Vox takes a deeper look into the use of ramen as currency inside America’s prison system. Ramen serves a unique function as money since actual cash isn’t allowed in prisons. In order to serve as currency, an item needs to be durable, portable, and standardized, which ramen is. Ramen is the largest item purchased in prison commissaries and once inmates stockpile ramen, they can inflate/distort prices for other goods and services in the prison. The use of Ramen in prison economies is also mentioned in Brooklyn 99.
In Lucy and the Great Bank Robbery, Lucy and Viv rent their room people trying to visit the New York World’s Fair. Unbeknown to Lucy, she rents the room to two bank robbers who have decided to rob Mooney’s bank at night. After the heist, the bank robbers discuss whether they should stay in town and actually visit the World’s Fair or if they should leave. One of the robbers dutifully notes that money is only good for two things: stealing and spending. While your economics instructor would probably advise against the first part, we typically focus on the role of money as being only used for spending or saving. The two then go on to discuss how they’ll store their money since they can’t put the stolen money back into the bank. Saving money at home (in mattresses or in the ground) are common ways that money leaks from the money supply.
To celebrate the 50th anniversary of the Big Mac, McDonalds is releasing a special coin that allows the holder to purchase a Big Mac in any country around this world. This “food-backed currency” allows the holder to avoid exchange rates between countries and references The Economist’s Big Mac Index as Big Mac’s ability to be essentially identical across the world. Economists may soon be able to teach a whole survey course using tv and movie scenes referencing McDonalds (1, 2, 3).
Thanks to Kim Holder for the clip suggestion:
This TedEd video looks at how money supply impacts the value of bills in the economy. As an animated illustrated, it does a great job working through the idea of fiat money and how inflation/deflation is controlled through the money supply.
Jakes owes everyone on the squad a lot of money and he starts by paying back Terry. Initially, Jake tries to buy something from a vending machine by giving it a $2.50 coupon because he believes that’s worth what’s printed on the money. When he tries to borrow money from Terry, the Sergeant decides to cut him off because he’s borrowed too much money. Based on the interactions of the squad and Jake, he has a fairly high leverage ratio. When Jake decides to start pay back Terry, he starts by emptying his bank account since that’s the most liquid of his assets.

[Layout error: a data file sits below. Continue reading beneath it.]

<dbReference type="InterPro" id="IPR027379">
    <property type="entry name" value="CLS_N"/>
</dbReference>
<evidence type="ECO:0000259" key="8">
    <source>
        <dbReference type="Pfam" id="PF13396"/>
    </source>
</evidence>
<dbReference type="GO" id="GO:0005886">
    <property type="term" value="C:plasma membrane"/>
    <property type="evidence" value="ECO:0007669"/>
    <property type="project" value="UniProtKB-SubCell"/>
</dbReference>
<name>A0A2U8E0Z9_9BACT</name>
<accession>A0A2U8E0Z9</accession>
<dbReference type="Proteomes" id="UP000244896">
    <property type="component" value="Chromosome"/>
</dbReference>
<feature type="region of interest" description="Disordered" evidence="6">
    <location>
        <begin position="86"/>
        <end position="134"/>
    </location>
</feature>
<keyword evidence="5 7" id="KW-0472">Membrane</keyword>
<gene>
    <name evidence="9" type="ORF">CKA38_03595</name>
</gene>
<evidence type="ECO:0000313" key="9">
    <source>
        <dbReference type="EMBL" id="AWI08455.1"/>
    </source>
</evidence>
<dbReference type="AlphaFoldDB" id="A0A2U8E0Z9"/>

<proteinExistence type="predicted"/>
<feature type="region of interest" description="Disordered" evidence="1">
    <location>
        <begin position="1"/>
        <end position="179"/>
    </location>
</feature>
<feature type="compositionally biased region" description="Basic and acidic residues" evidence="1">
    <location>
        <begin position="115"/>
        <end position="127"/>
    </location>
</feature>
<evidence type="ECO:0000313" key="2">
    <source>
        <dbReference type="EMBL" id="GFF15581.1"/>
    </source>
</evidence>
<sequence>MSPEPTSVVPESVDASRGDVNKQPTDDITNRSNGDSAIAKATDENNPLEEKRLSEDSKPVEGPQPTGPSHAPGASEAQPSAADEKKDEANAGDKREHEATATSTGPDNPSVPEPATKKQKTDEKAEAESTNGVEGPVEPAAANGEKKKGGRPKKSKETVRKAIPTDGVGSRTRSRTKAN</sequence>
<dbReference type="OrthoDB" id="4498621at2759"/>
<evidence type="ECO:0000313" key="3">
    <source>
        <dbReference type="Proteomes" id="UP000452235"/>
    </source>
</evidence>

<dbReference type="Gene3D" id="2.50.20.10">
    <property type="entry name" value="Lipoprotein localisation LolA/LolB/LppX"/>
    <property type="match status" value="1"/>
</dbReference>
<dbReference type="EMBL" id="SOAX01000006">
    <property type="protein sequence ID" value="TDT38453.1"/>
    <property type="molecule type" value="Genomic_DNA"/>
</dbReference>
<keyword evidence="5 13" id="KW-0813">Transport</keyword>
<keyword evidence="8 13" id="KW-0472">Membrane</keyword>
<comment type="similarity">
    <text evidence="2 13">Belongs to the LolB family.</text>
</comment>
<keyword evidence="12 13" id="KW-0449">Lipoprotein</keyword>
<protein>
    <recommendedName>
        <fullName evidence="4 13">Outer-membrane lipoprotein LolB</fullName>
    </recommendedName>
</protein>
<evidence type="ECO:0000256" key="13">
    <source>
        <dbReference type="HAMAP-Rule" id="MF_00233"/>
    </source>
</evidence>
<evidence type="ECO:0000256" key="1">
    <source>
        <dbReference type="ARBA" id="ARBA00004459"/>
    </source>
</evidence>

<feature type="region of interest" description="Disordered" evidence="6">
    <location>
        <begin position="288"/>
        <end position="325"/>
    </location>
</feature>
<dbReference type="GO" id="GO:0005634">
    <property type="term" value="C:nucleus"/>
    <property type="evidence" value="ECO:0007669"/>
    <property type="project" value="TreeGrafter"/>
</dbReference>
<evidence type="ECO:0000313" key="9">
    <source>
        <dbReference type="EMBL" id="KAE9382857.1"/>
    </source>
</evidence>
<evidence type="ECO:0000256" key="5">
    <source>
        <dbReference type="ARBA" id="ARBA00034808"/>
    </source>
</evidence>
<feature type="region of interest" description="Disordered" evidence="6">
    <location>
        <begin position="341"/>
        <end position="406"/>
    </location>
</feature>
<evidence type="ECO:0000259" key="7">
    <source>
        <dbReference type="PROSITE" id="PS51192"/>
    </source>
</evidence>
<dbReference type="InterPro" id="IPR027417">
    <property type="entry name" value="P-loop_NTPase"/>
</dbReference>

When introducing money we usually start with a historical lesson on money. Barter economics is always discussed. Here is a funny news item that talks about a man who tried to barter but got arrested. You can also use it to talk about unit of account because they talk about bail being set at 4 alligators.
Thanks to James Tierney for the clip and description.
Colorful stickers have become de facto currency on the playground. TJ can’t buy things because he doesn’t have any stickers even though his friends have them. Because of the increase in demand, the local shop owner doesn’t even have any stickers left.
TJ decides to start working in order to earn more stickers to buy things. When he gets tired of doing labor for stickers, he turns into a managerial role and begins delegating tasks to other kids who needs stickers. When TJ collects nearly all of the Monstickers on the playground, the kids aren’t able to actually purchase anythings. Eventually, Monstickers become obsolete and the playground converts to Lick ‘n’ Stick Alien Stamps and the Monstickers become useless.
Chris’s grandfather gives him a rare dollar bill for his birthday, but Chris doesn’t know about it at the time. The entire episode follows this dollar bill through the city of Quahog and shows the variety of people that interact with the same dollar. The concept of the velocity of money focuses on how many times a single bill can circulate throughout the economy. When a dollar is creator, assuming it isn’t leaked through the money system, it’s value is much more than the actual dollar amount at which it’s printed.
This clip is 10 minutes long (out of a 20-minute episode). There are some parts that may not be suitable for the classroom, so please watch in its entirety before showing in class.
A Business Insider correspondent travels around New York City with 100g of gold and a single Bitcoin to see how easy/difficult it is to conduct transactions using these alternative currencies. Even though gold is universally agreed currency, no one is willing to accept it. Bitcoin is a little more popular, but some local places didn’t accept it as payment.